Re: [PATCH] x86 : Ensure X86_FLAGS_NT is cleared on syscall entry
From: Sebastian Lackner
Date: Mon Sep 29 2014 - 14:30:57 EST
On 29.09.2014 19:40, Andy Lutomirski wrote:
> On 09/25/2014 12:42 PM, Anish Bhatt wrote:
>> The MSR_SYSCALL_MASK, which is responsible for clearing specific EFLAGS on
>> syscall entry, should also clear the nested task (NT) flag to be safe from
>> userspace injection. Without this fix the application segmentation
>> faults on syscall return because of the changed meaning of the IRET
>> Further details can be seen here https://bugs.winehq.org/show_bug.cgi?id=33275
>> Signed-off-by: Anish Bhatt <anish@xxxxxxxxxxx>
>> Signed-off-by: Sebastian Lackner <sebastian@xxxxxxxxxxx>
>> arch/x86/kernel/cpu/common.c | 2 +-
>> 1 file changed, 1 insertion(+), 1 deletion(-)
>> diff --git a/arch/x86/kernel/cpu/common.c b/arch/x86/kernel/cpu/common.c
>> index e4ab2b4..3126558 100644
>> --- a/arch/x86/kernel/cpu/common.c
>> +++ b/arch/x86/kernel/cpu/common.c
>> @@ -1184,7 +1184,7 @@ void syscall_init(void)
>> /* Flags to clear on syscall */
>> - X86_EFLAGS_IOPL|X86_EFLAGS_AC);
>> + X86_EFLAGS_IOPL|X86_EFLAGS_AC|X86_EFLAGS_NT);
> Something's weird here, and at the very least the changelog is
> insufficiently informative.
> The Intel SDM says:
> If the NT flag is set and the processor is in IA-32e mode, the IRET
> instruction causes a general protection exception.
> Presumably interrupt delivery clears NT. I haven't spotted where that's
> documented yet.
Well, the best documentation I've found is something like
--- snip ---
TF := 0;
NT := 0;
--- snip ---
(Doesn't say anything about HW interrupts though)
This also makes sense at my opinion, since the interrupt handler has to know if it should return
to the previous task (when NT=1) or to the same task (when NT=0).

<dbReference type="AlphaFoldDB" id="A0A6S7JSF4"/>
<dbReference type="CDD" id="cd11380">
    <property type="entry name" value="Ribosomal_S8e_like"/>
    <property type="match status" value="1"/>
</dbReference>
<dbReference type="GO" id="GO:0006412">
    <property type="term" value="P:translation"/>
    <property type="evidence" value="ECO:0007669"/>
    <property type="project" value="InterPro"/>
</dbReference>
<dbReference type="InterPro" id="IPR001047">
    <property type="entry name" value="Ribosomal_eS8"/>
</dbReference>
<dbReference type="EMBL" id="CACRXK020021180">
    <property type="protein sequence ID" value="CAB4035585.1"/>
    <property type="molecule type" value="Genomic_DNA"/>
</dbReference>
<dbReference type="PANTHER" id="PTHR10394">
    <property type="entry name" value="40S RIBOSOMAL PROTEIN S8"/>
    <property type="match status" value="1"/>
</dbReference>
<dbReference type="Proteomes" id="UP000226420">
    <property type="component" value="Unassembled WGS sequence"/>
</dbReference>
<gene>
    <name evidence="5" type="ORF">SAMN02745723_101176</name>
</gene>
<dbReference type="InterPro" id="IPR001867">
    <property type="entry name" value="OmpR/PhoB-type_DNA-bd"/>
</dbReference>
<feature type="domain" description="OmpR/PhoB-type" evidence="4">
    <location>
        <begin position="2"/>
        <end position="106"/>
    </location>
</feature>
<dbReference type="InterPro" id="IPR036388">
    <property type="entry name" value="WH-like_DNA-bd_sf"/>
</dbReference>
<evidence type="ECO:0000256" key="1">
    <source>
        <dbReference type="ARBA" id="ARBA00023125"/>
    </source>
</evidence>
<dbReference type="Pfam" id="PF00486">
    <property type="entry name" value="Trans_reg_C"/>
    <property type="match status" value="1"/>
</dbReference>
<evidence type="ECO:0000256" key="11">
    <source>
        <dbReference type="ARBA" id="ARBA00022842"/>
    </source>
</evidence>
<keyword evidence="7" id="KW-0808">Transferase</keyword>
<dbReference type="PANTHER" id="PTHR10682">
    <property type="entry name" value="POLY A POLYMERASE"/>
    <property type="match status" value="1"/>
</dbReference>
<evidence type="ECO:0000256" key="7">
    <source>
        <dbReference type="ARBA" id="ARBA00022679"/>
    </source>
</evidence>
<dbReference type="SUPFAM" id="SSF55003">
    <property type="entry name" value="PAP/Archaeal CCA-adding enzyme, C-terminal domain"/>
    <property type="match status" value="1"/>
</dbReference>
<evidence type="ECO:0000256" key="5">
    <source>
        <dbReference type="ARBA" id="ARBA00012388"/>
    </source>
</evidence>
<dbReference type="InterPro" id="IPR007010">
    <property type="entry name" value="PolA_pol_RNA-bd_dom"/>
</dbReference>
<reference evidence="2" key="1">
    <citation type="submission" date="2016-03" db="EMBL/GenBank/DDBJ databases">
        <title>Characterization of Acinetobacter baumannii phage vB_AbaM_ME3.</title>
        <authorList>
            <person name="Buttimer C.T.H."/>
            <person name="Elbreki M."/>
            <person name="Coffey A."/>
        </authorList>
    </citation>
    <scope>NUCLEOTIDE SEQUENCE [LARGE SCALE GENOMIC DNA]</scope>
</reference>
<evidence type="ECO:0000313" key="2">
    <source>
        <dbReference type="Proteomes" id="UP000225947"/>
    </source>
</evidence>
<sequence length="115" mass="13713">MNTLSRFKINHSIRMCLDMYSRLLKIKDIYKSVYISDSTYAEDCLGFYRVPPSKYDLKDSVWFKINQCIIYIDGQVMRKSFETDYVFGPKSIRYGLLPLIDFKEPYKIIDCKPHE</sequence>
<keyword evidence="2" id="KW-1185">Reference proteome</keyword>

> sysret doesn't appear to care about NT at all.
> So: the test code doesn't appear to do anything interesting *unless* it
> goes through syscall followed by the iret exit path. Then it receives
> #GP on return, which turns into a signal.
Yep, thats also my interpretation of this issue. If the processor would be in 32-bit/protected-mode the
NT flag would be interpreted as a task return, and it would probably cause a different exception,
because the kernel never uses the task link property of the TSS.
> On the premise that the slow and fast return paths ought to be
> indistinguishable from userspace, I think we should fix this. But I
> want to understand it better first.
A reliable way to force the slow return path is to use ptrace, see:
This also matches the experience: The test application only crashes with a small probability,
except you use strace, then it will always crash (because the kernel forces the slow return path).
Two additional remarks:
* A reliable way to let it crash without strace, is to run the fork()/clone() syscall afterwards and
compile as 32-bit.
* When you run exec*() afterwards, the crash will happen at the entry of the new executable. Doesn't
matter if the target process is SUID or not. I don't see a way to exploit this issue, though, but
probably some more people should take a look at it...
> Also, 32-bit may need more care here.
That might be possible. It probably makes sense to review other parts of the code, for similar issues.
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